An elder ronin samurai arrives at a feudal lord's home and requests an honorable place to commit suicide. But when the ronin inquires about a younger samurai who arrived before him things take an unexpected turn.
The mother of a feudal lord's only heir is kidnapped away from her husband by the lord. The husband and his samurai father must decide whether to accept the unjust decision, or risk death to get her back.
Perhaps Kobayashi's most sordid film, Black River is an exposé of the rampant corruption on and around U.S. military bases following World War II. Kobayashi spirals out from the story of a ... See full summary »
This film contains four distinct, separate stories. "Black Hair": A poor samurai who divorces his true love to marry for money, but finds the marriage disastrous and returns to his old wife, only to discover something eerie about her. "The Woman in the Snow": Stranded in a snowstorm, a woodcutter meets an icy spirit in the form of a woman spares his life on the condition that he never tell anyone about her. A decade later he forgets his promise. "Hoichi the Earless": Hoichi is a blind musician, living in a monastery who sings so well that a ghostly imperial court commands him to perform the epic ballad of their death battle for them. But the ghosts are draining away his life, and the monks set out to protect him by writing a holy mantra over his body to make him invisible to the ghosts. But they've forgotten something. "In a Cup of Tea": a writer tells the story of a man who keep seeing a mysterious face reflected in his cup of tea. Written by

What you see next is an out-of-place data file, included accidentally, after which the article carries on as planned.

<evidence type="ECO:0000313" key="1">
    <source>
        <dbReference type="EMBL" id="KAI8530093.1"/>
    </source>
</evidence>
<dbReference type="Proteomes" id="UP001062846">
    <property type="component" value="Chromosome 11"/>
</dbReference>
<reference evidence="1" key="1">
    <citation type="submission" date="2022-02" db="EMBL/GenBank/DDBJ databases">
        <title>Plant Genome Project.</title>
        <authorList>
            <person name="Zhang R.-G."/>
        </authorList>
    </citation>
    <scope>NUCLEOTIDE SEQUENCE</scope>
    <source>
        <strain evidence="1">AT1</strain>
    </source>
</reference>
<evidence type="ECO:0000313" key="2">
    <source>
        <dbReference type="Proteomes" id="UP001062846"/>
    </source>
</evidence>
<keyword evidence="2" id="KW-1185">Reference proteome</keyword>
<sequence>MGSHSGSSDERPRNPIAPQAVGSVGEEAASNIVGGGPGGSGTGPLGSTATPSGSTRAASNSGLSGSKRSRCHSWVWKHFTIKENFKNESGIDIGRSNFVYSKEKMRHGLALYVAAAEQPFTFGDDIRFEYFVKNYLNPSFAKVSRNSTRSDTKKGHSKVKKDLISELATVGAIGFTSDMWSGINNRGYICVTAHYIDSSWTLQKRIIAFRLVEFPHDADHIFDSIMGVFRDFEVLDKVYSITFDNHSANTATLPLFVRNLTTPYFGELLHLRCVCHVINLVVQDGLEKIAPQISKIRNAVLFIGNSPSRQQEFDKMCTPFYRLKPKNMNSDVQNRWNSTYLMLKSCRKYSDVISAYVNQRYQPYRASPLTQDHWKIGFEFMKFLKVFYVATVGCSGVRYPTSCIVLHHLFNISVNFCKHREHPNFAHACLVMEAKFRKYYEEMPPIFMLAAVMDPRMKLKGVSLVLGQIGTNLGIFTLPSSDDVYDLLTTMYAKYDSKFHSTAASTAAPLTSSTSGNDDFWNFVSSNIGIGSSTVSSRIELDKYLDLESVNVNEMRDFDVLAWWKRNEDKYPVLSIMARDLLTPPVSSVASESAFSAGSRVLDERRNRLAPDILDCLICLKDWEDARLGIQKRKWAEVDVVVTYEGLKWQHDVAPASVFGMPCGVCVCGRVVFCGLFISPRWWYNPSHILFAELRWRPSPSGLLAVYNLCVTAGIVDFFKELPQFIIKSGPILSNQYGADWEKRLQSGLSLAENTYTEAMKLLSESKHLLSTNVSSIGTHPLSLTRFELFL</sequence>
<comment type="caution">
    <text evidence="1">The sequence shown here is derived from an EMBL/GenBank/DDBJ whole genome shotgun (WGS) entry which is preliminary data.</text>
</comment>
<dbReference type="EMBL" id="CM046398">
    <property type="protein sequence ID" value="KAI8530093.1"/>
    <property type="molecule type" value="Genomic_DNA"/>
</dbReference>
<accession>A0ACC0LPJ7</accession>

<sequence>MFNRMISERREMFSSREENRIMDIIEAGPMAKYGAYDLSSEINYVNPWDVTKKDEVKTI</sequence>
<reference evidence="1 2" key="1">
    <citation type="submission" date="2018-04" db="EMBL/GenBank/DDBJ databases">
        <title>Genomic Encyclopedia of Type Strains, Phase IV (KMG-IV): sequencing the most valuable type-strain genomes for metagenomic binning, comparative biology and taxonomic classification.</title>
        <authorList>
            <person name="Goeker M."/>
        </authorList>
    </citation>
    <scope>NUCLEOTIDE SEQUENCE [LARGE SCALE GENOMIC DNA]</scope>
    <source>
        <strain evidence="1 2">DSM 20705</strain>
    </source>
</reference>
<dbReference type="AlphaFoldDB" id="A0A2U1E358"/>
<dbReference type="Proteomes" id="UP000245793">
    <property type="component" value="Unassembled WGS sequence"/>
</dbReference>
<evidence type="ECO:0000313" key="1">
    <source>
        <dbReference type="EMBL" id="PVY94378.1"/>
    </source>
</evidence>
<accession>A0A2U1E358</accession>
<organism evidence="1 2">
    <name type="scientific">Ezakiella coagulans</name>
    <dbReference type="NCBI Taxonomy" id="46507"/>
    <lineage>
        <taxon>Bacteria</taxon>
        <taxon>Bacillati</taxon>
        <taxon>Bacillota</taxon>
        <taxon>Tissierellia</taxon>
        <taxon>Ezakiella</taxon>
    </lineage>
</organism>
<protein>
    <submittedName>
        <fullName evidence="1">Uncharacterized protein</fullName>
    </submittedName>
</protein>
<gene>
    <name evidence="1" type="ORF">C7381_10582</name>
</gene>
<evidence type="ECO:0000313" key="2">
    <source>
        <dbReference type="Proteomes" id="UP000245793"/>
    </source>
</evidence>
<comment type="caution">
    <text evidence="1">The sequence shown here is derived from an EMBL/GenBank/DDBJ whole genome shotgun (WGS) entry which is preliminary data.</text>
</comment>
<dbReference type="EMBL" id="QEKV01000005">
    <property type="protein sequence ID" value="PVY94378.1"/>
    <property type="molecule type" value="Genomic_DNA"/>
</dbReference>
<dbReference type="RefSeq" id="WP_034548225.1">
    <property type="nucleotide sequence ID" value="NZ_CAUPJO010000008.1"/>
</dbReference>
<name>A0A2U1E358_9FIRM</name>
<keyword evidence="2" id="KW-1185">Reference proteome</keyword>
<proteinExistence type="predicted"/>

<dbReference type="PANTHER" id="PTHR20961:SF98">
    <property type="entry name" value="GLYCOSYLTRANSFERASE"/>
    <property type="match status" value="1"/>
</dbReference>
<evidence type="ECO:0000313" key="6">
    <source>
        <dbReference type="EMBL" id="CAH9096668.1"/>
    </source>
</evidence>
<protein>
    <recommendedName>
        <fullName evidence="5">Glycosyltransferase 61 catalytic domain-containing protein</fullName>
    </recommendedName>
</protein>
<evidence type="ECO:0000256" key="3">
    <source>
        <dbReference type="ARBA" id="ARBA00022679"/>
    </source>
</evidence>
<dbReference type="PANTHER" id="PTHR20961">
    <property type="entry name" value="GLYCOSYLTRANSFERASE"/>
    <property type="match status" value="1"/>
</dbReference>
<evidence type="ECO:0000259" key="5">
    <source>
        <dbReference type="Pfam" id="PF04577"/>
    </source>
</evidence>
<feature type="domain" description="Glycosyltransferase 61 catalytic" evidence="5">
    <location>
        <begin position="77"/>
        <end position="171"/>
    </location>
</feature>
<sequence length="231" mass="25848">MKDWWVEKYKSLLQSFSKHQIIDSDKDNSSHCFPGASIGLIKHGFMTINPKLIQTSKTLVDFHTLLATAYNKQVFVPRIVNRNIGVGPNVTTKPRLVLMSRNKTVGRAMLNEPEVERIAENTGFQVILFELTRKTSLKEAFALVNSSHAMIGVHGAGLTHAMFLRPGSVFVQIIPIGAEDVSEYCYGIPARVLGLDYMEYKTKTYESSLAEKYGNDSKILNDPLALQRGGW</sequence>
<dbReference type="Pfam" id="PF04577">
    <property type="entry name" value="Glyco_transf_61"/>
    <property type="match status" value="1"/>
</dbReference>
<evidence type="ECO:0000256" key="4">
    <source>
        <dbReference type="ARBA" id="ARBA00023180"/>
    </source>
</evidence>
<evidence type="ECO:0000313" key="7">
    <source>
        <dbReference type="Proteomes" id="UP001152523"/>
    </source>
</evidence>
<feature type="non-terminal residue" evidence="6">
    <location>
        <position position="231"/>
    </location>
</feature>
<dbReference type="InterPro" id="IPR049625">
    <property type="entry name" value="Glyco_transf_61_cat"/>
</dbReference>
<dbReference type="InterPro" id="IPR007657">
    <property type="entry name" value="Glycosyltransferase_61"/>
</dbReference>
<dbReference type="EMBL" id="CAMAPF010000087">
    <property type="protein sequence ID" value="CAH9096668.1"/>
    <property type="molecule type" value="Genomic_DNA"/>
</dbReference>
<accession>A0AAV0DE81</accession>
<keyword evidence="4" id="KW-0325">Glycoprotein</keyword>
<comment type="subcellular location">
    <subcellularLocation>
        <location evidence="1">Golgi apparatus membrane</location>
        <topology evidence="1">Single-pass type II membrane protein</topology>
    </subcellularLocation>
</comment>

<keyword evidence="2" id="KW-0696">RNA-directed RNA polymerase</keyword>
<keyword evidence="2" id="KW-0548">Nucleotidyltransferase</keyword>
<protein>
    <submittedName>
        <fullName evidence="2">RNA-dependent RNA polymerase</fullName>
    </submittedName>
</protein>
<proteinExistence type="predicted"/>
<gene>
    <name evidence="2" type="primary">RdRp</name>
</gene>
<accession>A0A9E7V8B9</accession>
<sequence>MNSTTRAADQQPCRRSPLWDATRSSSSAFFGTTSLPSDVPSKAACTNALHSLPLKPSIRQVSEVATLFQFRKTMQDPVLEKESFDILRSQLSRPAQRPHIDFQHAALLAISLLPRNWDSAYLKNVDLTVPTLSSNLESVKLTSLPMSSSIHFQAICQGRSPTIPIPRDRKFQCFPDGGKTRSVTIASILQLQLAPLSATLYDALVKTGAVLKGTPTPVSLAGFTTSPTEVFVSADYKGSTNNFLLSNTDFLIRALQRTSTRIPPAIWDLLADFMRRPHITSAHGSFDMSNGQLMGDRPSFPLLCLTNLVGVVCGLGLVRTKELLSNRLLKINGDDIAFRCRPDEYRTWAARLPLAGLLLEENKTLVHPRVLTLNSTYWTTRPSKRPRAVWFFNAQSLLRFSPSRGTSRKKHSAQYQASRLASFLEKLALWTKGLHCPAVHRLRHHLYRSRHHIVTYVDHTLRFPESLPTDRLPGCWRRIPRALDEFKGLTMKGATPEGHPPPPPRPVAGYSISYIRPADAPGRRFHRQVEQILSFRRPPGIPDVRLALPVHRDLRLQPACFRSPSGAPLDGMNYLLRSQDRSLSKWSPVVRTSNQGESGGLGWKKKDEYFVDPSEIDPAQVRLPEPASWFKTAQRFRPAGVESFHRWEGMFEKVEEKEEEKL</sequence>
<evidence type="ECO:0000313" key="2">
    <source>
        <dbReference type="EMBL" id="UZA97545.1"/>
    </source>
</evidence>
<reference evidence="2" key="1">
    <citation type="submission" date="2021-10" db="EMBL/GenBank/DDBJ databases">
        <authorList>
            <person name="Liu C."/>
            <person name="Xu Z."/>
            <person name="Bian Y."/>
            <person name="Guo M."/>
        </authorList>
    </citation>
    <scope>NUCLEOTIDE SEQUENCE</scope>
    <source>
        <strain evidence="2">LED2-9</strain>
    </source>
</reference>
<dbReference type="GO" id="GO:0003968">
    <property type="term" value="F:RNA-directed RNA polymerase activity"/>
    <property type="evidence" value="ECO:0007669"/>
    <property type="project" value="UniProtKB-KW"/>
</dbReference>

This is the film adaptation of four stories from the book "Kwaidan: Stories and studies of strange things" by Lafcadio Hearn and is actually a collection of Japanese ghost stories, taken from various sources, some even stemming from China. Originally published in 1904, there are actually seventeen ghost stories in total, as well as insect studies including butterflies, mosquitoes and ants. See more »
This is one of my favorite horror films, and I daresay one of my favorite films in general as well. Anyone who doubts that a horror film can be great art as well ought to give this one a try.
I will have to revisit this comment after viewing the film again, as it has been a while, but there were a few comments I thought people might find useful regarding the stories the film adapted.
Two of the stories can be found in Lafcadio Hearn's book Kwaidan: Stories and Studies of Strange Things. These are "Hoichi the Earless" ("The Story of Mimi-nashi-Hôïchi") and "The Woman in the Snow" ("Yuki-Onna"). The other two can be found in other books of Hearn's; I'm grateful to Kenji Inadomi for pointing out that "Black Hair" can be found as "The Reconciliation" in Shadowings, and "In a Cup of Tea" is to be found in Kotto: Being Japanese Curios, with Sundry Cobwebs.
Many of Hearn's stories can be found online, including all of the above except "In a Cup of Tea." Attractive early hardcovers of Hearn's books are pretty plentiful, though, and not terribly expensive either.
As some others have noticed, there's an uncredited adaptation of "The Woman in the Snow" as the "Lover's Vow" segment of Tales from the Darkside: The Movie (1990). It's not bad, but Kaidan (1964) is the one that got it right.
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